(AP) - Victory wasn't supposed to come this easy.
Pride Foundation, a Seattle-based philanthropic group for gay and
lesbian issues, spent more than two years talking with Wal-Mart
Stores Inc. about making it company policy not to discriminate on
the basis of sexual orientation.
The foundation was preparing to draft a shareholders resolution
to further pressure the Bentonville, Ark.-based company.
Then word came that Wal-Mart, the world's largest retailer and
private employer, was making the change voluntarily. The company
announced Wednesday that it is including gays and lesbians among
groups protected by its anti-discrimination policy.
"We assumed we would be working on Wal-Mart for quite a while,"
said Zan McColloch-Lussier, campaign director for Pride Foundation.
The group owns a small amount of Wal-Mart stock and had expected to
write a proposal for shareholders.
"We are quite proud that we did not need to do that," he said.
The change resulted in part from external pressure but also from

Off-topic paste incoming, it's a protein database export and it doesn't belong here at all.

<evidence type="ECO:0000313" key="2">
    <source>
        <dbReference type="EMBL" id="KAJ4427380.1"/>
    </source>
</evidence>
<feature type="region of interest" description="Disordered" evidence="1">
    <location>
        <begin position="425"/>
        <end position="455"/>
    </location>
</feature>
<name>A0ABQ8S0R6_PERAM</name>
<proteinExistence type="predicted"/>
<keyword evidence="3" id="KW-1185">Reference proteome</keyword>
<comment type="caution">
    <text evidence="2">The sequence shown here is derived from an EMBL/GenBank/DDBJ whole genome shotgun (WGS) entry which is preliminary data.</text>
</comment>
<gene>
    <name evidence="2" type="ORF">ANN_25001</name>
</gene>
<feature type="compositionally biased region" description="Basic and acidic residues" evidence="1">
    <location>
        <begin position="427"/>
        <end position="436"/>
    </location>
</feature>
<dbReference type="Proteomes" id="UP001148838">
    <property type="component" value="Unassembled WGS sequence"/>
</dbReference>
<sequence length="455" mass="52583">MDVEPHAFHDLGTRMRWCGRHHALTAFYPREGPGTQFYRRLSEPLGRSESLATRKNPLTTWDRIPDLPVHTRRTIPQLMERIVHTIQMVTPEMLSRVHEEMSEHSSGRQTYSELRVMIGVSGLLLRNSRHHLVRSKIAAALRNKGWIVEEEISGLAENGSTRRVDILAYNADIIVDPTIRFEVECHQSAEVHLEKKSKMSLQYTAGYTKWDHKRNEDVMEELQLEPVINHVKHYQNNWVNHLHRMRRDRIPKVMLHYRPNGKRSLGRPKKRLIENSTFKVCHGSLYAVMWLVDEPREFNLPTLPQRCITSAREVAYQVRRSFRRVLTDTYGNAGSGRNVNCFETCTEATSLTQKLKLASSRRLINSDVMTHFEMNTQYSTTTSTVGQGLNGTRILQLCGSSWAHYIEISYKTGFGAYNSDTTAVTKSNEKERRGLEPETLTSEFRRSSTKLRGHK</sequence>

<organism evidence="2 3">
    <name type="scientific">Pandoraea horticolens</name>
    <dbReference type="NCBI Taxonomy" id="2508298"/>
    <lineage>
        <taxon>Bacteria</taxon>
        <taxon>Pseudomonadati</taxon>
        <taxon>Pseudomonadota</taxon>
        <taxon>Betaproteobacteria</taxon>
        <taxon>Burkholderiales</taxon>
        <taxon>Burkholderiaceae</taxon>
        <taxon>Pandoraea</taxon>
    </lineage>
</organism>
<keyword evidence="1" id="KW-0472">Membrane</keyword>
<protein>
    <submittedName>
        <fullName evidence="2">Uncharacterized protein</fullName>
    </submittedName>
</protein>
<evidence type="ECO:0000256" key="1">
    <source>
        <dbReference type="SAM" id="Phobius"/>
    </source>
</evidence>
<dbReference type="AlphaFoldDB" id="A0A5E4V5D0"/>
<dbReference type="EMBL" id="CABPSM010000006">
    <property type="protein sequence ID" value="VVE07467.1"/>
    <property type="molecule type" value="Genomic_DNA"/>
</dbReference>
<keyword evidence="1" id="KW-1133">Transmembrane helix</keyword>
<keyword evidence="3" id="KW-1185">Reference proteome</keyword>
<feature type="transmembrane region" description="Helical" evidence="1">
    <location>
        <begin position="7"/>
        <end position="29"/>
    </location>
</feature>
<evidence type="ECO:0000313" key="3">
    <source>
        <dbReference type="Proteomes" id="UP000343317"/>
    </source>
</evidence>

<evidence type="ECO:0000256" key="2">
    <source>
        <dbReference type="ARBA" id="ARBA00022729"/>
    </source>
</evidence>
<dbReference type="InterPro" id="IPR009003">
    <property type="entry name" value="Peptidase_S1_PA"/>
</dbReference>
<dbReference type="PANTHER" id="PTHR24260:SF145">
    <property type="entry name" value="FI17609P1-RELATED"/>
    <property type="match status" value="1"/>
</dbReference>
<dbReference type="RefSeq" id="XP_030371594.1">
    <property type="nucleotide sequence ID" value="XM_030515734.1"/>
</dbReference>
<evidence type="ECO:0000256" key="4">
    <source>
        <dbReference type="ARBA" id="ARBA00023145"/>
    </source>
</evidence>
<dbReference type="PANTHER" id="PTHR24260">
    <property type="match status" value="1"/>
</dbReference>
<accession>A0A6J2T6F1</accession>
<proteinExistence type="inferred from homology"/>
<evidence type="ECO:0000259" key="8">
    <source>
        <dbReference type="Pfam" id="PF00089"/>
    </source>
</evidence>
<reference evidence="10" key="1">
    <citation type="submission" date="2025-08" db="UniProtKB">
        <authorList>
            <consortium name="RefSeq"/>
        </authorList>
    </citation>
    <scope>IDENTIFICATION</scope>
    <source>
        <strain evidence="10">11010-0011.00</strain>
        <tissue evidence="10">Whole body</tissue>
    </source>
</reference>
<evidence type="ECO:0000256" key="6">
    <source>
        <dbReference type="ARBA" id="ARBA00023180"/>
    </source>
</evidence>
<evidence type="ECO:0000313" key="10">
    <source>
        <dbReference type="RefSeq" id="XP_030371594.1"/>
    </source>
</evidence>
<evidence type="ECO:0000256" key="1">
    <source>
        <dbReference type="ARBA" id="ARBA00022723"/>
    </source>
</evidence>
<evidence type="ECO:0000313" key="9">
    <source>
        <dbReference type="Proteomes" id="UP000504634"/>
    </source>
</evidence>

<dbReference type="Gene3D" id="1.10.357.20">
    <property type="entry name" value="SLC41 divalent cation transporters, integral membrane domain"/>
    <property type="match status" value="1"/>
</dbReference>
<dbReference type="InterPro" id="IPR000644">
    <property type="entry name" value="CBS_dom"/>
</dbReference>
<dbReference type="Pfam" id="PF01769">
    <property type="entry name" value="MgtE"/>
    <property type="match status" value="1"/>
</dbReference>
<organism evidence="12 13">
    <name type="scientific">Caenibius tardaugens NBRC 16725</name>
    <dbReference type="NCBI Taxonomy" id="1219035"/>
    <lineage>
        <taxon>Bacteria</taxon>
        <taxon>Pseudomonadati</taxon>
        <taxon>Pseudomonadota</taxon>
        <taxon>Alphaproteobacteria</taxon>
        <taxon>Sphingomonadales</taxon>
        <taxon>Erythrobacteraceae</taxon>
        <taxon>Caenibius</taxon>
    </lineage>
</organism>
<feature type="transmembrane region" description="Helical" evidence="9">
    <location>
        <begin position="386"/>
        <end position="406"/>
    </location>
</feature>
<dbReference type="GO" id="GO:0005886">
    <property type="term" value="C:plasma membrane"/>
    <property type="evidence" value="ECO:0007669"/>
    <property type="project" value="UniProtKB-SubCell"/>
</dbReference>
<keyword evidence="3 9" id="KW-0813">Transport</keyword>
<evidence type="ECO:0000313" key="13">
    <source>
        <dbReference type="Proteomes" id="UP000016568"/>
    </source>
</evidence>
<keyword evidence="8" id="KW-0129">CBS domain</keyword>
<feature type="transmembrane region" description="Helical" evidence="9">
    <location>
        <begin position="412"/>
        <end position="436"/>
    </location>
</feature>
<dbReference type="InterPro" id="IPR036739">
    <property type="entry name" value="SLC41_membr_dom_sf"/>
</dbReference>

Wal-Mart workers, who have long urged the company to make the
change, company spokesman Tom Williams said.
"It's the right thing to do," he said. "The issue was that
everyone feel valued and treated with respect. ... No exceptions at
The success bolsters Pride Foundation and those who assisted in
the Wal-Mart campaign, including Trillium Asset Management and
Walden Asset Management, both of Boston. All three groups are
members of the Equality Project, a New York-based coalition of
funds, investors and others that seek to change corporate policy
with the voice that comes from being a shareholder - even a small
The groups now are considering where to focus their energies
With Wal-Mart's conversion, nine of the top 10 Fortune 500
companies expressly include sexual orientation in their
anti-discrimination policies, said Shelley Alpern, an assistant vice
president at Trillium.
The exception is Exxon Mobil Corp., she said.
Exxon Mobil, which is based in Irving, Texas, issued a statement
Wednesday saying it did not plan to add the language and believes
its "intentionally broad" policy clearly bars discrimination on any
basis, including sexual orientation. In May, shareholders of the oil
giant defeated a resolution to ban discrimination against
Pride Foundation, founded in December 1985 to provide grants and
assistance to gay, lesbian, bisexual and transgender organizations,
has given more than $4.2 million to Northwest groups and projects.
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